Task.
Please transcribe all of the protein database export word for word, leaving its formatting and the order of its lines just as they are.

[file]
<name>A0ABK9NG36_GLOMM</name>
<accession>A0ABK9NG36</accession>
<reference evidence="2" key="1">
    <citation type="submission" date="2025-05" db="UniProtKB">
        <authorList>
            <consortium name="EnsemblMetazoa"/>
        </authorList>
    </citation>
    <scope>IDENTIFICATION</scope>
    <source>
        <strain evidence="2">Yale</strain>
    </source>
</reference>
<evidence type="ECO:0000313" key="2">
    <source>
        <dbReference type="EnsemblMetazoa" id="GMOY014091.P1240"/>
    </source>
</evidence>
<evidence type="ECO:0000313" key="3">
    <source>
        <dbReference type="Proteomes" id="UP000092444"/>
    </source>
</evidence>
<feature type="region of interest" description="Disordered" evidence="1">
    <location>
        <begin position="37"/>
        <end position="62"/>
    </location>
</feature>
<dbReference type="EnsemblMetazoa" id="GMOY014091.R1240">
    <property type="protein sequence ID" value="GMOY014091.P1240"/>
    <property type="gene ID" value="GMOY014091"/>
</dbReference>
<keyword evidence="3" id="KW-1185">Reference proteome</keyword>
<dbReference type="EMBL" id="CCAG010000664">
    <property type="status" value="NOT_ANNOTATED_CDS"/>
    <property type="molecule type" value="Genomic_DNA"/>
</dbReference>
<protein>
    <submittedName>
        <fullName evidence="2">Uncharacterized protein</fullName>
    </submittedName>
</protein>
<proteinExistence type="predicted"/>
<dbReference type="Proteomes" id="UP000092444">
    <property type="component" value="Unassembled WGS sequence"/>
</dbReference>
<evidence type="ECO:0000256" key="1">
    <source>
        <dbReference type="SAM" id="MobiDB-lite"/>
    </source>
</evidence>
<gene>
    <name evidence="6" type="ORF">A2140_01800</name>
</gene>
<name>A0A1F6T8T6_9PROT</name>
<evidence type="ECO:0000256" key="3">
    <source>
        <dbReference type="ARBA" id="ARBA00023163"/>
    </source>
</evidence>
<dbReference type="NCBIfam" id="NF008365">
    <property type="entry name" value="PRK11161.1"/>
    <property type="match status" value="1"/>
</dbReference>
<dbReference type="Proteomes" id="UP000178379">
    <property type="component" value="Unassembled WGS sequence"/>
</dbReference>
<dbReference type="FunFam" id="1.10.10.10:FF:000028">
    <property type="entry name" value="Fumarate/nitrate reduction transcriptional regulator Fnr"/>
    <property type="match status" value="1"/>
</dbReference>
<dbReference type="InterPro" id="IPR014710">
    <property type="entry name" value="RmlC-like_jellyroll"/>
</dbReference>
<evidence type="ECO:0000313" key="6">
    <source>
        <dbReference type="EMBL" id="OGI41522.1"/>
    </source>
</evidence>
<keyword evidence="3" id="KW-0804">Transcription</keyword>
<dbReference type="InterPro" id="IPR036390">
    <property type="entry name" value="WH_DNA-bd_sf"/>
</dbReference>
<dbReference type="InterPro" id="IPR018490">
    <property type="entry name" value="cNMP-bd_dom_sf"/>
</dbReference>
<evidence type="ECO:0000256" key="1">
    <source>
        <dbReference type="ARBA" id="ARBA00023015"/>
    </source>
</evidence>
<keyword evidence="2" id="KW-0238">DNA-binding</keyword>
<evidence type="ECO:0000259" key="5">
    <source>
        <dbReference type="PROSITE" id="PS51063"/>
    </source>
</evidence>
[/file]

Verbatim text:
<name>A0ABK9NG36_GLOMM</name>
<accession>A0ABK9NG36</accession>
<reference evidence="2" key="1">
    <citation type="submission" date="2025-05" db="UniProtKB">
        <authorList>
            <consortium name="EnsemblMetazoa"/>
        </authorList>
    </citation>
    <scope>IDENTIFICATION</scope>
    <source>
        <strain evidence="2">Yale</strain>
    </source>
</reference>
<evidence type="ECO:0000313" key="2">
    <source>
        <dbReference type="EnsemblMetazoa" id="GMOY014091.P1240"/>
    </source>
</evidence>
<evidence type="ECO:0000313" key="3">
    <source>
        <dbReference type="Proteomes" id="UP000092444"/>
    </source>
</evidence>
<feature type="region of interest" description="Disordered" evidence="1">
    <location>
        <begin position="37"/>
        <end position="62"/>
    </location>
</feature>
<dbReference type="EnsemblMetazoa" id="GMOY014091.R1240">
    <property type="protein sequence ID" value="GMOY014091.P1240"/>
    <property type="gene ID" value="GMOY014091"/>
</dbReference>
<keyword evidence="3" id="KW-1185">Reference proteome</keyword>
<dbReference type="EMBL" id="CCAG010000664">
    <property type="status" value="NOT_ANNOTATED_CDS"/>
    <property type="molecule type" value="Genomic_DNA"/>
</dbReference>
<protein>
    <submittedName>
        <fullName evidence="2">Uncharacterized protein</fullName>
    </submittedName>
</protein>
<proteinExistence type="predicted"/>
<dbReference type="Proteomes" id="UP000092444">
    <property type="component" value="Unassembled WGS sequence"/>
</dbReference>
<evidence type="ECO:0000256" key="1">
    <source>
        <dbReference type="SAM" id="MobiDB-lite"/>
    </source>
</evidence>
<gene>
    <name evidence="6" type="ORF">A2140_01800</name>
</gene>
<name>A0A1F6T8T6_9PROT</name>
<evidence type="ECO:0000256" key="3">
    <source>
        <dbReference type="ARBA" id="ARBA00023163"/>
    </source>
</evidence>
<dbReference type="NCBIfam" id="NF008365">
    <property type="entry name" value="PRK11161.1"/>
    <property type="match status" value="1"/>
</dbReference>
<dbReference type="Proteomes" id="UP000178379">
    <property type="component" value="Unassembled WGS sequence"/>
</dbReference>
<dbReference type="FunFam" id="1.10.10.10:FF:000028">
    <property type="entry name" value="Fumarate/nitrate reduction transcriptional regulator Fnr"/>
    <property type="match status" value="1"/>
</dbReference>
<dbReference type="InterPro" id="IPR014710">
    <property type="entry name" value="RmlC-like_jellyroll"/>
</dbReference>
<evidence type="ECO:0000313" key="6">
    <source>
        <dbReference type="EMBL" id="OGI41522.1"/>
    </source>
</evidence>
<keyword evidence="3" id="KW-0804">Transcription</keyword>
<dbReference type="InterPro" id="IPR036390">
    <property type="entry name" value="WH_DNA-bd_sf"/>
</dbReference>
<dbReference type="InterPro" id="IPR018490">
    <property type="entry name" value="cNMP-bd_dom_sf"/>
</dbReference>
<evidence type="ECO:0000256" key="1">
    <source>
        <dbReference type="ARBA" id="ARBA00023015"/>
    </source>
</evidence>
<keyword evidence="2" id="KW-0238">DNA-binding</keyword>
<evidence type="ECO:0000259" key="5">
    <source>
        <dbReference type="PROSITE" id="PS51063"/>
    </source>
</evidence>